Children's Agency & Wellbeing
Agency is best defined as a ‘socially situated capacity to act’.
Dominic Wyse (BERA – British Educational Research Association)
Children’s Agency and Wellbeing
We work with children to involve them in as many of the decisions that affect them as we can. Here are some of the ways in which we do this.
Our Inquiry-Based Curriculum is designed to show children that, whilst there are problems in the world, there is hope and that there are different ways to make our voices heard and to make a difference to the world. Through learning about current and historical figures who have stood up for what they believe in with both small and large actions, children will know that one person can make a difference and that that difference can be magnified when we collaborate.
In presenting their knowledge, discoveries and thinking at our termly Learning Exhibitions for parents and the wider community, our aim is that children know that they have the capacity to cause change in adult behaviours and thinking and therefore that they are being ‘of service to the world’.
Before each project starts, teachers tell children the next Inquiry Question and the main content they will be studying. They then collect children’s insights and wonderings, using these to shape the planning of the next term’s project.
Each academic year begins with our ‘All of Us’ project where the children learn about each other’s passions, culture and beliefs more deeply. During this period they also make decisions about how their classes will run to ensure that there is a learning environment in which everyone can thrive.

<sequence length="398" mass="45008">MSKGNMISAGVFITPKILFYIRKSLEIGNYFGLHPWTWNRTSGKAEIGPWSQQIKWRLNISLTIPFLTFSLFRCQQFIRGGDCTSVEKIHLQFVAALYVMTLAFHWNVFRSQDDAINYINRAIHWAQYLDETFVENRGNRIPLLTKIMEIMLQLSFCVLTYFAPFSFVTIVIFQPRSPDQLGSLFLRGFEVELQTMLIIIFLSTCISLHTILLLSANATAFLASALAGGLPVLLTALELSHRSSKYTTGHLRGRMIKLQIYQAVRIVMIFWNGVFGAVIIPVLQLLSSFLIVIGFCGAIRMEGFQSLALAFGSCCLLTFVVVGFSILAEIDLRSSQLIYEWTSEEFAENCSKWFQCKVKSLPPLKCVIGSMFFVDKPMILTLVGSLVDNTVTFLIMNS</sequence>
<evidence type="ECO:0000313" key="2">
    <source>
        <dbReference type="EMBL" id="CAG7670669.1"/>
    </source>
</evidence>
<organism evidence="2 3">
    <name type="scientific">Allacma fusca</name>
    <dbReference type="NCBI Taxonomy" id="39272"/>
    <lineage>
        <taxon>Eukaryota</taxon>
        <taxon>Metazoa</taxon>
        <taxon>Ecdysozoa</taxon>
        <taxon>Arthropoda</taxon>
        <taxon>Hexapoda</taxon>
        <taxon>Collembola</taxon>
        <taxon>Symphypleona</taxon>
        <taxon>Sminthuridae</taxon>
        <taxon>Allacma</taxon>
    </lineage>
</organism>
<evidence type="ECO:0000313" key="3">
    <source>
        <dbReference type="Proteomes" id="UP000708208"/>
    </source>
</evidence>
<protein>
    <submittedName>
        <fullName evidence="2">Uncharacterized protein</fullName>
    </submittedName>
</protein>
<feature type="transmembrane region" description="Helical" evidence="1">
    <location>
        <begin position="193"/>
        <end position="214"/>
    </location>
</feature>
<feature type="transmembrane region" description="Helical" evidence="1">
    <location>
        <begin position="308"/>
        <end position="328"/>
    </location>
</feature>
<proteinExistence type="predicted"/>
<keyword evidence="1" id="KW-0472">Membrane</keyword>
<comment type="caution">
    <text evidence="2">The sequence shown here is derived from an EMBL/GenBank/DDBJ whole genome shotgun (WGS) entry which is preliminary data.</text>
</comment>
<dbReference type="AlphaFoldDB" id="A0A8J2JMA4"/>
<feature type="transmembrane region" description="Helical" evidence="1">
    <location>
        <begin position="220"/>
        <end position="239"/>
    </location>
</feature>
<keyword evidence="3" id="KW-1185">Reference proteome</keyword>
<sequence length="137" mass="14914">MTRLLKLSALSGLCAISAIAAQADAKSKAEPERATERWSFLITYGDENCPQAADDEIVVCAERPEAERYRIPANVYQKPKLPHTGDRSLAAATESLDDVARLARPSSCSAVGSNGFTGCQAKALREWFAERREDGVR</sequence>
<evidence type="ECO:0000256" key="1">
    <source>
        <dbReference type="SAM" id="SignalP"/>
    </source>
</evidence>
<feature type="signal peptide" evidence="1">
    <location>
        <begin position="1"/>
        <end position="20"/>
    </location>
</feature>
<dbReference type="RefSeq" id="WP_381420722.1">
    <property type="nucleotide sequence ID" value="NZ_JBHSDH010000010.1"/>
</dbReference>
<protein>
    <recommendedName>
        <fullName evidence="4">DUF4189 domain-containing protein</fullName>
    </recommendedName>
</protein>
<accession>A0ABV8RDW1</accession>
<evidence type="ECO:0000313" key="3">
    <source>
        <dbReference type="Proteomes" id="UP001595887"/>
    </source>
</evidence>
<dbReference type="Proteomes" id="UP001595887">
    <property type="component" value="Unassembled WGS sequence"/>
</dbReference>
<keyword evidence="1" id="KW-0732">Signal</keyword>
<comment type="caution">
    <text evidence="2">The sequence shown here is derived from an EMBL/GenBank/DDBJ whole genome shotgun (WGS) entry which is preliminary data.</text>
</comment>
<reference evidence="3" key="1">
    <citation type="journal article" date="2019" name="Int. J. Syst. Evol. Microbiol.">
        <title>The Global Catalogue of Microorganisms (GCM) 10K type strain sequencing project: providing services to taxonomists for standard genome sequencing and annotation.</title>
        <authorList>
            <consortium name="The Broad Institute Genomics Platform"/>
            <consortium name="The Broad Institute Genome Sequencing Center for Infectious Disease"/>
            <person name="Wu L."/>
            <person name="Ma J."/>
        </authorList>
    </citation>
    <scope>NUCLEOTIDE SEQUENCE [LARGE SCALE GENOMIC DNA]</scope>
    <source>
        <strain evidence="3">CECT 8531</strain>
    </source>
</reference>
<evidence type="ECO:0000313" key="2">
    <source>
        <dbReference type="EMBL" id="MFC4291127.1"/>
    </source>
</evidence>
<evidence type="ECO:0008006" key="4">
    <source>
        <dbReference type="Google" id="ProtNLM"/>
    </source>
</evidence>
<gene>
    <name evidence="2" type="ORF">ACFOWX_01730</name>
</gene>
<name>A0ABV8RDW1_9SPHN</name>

Making Policy Together
Children are increasingly involved in the contribution of policy making either via class discussions, assemblies or through the Junior Leadership Team. A recent example was the co-creation of the children’s version of our Anti-Bullying Policy.
Junior Leadership Team
The JLT meet weekly to discuss school improvement and change. With the representatives from each class, children are able to liaise with their classmates to gather viewpoints and express ideas. In addition, the JLT are responsible for planning and leading our Red Carpet Genius Assembly every Thursday where they host children who wish to share their passions and talents with our school community.
We have an established range of strategies to support children’s wellbeing from our whole-school PSHE (personal, social, health and emotional) lessons via ‘Lifewise’, our whole school ‘All of Us’ project at the start of each year, the relationships we build with individuals, restorative conversations, discussing emotions through Zones of Regulation, our small group intervention – Legoheads – and our play therapist for children needing 1:1 support.
Our Child Wellbeing Policy can be found here.Child Wellbeing and Mental Health Policy
Children in Years 3-6 take part in a wellbeing survey three times per year. This enables us to quickly identify children who aren’t thriving for any reason and put in place support to help them.
The survey is online with responses held on a secure platform, Bounce Together, shared just with our safeguarding team and the children’s class teacher. The questions asked are those from the Student Subjective Wellbeing Questionnaire (SSWQ) which can be found here.SSWQ
The SSWQ taps into five aspects of student subjective wellbeing that are centered around positive emotions, positive relationships, positive values or meaning, and positive performance:
- Joy of Learning (JL) refers to experiencing positive emotions and cognitions while engaged in learning tasks.
- School Connectedness (SC) refers to relating well to and feeling cared for by others at school (both peers and adults).
- Educational Purpose (EP) refers to valuing school and academic tasks as important and meaningful.
- Academic Efficacy (AE) refers to evaluating academic behaviors as effectively meeting school demands.
- Student Wellbeing (SW) is a composite of JL, SC, EP, and AE and refers to youths’ overall perception of their wellbeing at school.